Cookies and privacy compliant web analytics

Sergey Buryking

Software Engineer
August 3rd, 2021


Privacy of user data is becoming more and more critical in the modern world. Last decade we saw multiple countries introduce regulations concerning the processing of personal data, with the most popular ones being:

  • EU General Data Protection Regulation (GDPR). This laws applies to all countries in European Union.
  • California Consumer Privacy Act (CCPA). A legislation that covers California.
  • The Privacy and Electronic Communications Regulations (PECR) is almost identical to GDPR and applies to the United Kingdom.

Key concepts about gathering personal data and using cookies are:

  • Customer Consent: Consent must be a freely given, specific, informed, and unambiguous indication of the data subject's wishes to provide data
  • Data minimization: the amount of personal data collected shall be adequate, relevant, and limited to what is necessary in relation to the purposes for which they are processed.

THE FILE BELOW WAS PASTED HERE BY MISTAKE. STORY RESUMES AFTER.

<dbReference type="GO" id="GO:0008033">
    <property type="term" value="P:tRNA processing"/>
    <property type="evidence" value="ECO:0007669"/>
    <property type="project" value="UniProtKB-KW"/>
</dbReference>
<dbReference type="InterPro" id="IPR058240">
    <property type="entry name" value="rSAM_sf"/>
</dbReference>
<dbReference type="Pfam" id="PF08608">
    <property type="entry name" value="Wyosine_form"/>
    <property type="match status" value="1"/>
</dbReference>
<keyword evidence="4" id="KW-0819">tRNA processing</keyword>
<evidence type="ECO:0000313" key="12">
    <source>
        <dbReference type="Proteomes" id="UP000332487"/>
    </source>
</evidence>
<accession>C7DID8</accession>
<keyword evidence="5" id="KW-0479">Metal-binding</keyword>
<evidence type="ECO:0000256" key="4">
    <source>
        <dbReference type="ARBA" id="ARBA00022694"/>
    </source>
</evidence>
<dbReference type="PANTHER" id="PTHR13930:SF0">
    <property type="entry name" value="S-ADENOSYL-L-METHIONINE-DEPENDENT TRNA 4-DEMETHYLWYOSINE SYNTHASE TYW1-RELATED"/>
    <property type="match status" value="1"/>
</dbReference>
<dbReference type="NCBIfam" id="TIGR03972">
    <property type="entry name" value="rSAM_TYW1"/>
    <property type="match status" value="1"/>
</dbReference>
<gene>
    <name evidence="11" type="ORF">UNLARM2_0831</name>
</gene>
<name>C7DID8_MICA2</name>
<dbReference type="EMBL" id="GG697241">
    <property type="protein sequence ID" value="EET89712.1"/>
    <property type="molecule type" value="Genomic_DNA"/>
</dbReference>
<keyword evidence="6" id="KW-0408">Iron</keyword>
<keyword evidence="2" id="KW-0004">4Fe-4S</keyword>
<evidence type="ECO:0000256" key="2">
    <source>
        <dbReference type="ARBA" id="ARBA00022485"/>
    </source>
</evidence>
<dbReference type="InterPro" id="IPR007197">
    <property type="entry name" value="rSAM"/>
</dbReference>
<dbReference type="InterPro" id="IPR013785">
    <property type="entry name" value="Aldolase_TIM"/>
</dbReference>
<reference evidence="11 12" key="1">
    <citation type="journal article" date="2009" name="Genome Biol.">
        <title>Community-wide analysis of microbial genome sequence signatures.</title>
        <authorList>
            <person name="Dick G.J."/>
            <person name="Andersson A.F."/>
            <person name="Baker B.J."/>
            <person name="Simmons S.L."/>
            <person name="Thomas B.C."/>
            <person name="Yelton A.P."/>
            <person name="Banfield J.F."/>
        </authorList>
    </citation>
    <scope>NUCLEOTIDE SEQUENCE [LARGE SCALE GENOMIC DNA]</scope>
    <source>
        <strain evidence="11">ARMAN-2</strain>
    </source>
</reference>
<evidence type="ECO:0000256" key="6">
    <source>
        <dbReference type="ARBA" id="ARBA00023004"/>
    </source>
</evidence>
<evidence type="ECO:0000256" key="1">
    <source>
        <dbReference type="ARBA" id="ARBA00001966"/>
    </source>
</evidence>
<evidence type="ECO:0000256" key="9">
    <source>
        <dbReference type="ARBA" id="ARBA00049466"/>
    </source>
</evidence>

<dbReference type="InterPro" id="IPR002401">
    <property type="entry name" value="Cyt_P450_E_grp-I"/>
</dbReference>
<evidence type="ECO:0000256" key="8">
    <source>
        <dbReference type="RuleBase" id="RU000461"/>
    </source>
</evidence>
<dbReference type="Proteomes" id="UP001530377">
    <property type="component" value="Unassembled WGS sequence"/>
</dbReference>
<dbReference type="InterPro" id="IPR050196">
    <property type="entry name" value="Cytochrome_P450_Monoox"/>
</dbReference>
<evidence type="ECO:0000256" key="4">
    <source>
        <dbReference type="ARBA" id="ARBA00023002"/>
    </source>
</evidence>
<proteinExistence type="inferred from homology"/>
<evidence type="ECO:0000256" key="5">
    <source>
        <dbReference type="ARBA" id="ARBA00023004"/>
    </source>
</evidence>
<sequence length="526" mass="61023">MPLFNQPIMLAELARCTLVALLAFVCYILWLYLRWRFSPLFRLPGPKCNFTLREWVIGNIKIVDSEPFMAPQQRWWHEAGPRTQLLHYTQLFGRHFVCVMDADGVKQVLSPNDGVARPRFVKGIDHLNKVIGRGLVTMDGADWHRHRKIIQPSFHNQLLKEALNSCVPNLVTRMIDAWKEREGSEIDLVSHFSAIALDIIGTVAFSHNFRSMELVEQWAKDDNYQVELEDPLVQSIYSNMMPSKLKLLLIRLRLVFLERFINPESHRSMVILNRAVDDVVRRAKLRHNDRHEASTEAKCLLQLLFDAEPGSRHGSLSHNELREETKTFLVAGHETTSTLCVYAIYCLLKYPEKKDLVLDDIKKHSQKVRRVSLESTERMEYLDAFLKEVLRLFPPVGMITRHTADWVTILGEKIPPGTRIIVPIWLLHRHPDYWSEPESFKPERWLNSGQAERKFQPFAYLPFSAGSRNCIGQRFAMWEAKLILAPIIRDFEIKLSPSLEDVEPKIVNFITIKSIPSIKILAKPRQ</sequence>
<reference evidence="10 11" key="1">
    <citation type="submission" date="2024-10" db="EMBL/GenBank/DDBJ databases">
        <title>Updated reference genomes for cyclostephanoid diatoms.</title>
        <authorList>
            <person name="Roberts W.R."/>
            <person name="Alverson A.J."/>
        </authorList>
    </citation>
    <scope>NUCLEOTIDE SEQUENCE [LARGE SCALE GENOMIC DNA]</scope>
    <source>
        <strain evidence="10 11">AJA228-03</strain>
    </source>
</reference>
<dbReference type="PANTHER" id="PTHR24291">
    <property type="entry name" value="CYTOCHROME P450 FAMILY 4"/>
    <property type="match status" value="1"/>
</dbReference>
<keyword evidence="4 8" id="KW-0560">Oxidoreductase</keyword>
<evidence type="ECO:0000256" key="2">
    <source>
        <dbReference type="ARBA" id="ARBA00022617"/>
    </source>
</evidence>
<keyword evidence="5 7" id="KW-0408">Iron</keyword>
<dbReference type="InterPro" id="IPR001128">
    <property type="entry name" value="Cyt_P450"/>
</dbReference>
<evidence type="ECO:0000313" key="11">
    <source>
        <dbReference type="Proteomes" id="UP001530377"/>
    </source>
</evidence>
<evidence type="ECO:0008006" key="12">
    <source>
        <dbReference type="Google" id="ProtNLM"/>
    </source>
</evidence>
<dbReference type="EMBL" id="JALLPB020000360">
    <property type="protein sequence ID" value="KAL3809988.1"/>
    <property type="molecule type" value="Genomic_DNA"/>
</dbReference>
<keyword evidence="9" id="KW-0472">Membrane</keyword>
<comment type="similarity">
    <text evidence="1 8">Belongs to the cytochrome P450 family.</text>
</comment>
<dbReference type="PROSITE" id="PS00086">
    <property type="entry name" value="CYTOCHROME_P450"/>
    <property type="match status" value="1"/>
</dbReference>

In the article below we're going to explain how those regulations apply to data collected by Jitsu, and how Jitsu can be configured to comply with them.


The most common way to identify users on the internet (unless identity is known by other means, such as email login) is HTTP-cookies. GDPR distinguishes cookies by duration, provenance and purpose. The key point is as follows: if a cookie isn't strictly necessary (such as login cookie), its purpose should be explained to the user. And the user should have an option to opt-out. The usual way to deal with this is a cookie-banner — a popup that allows user to make the choice.

According to GDPR, cookies are split by purpose into the following categories: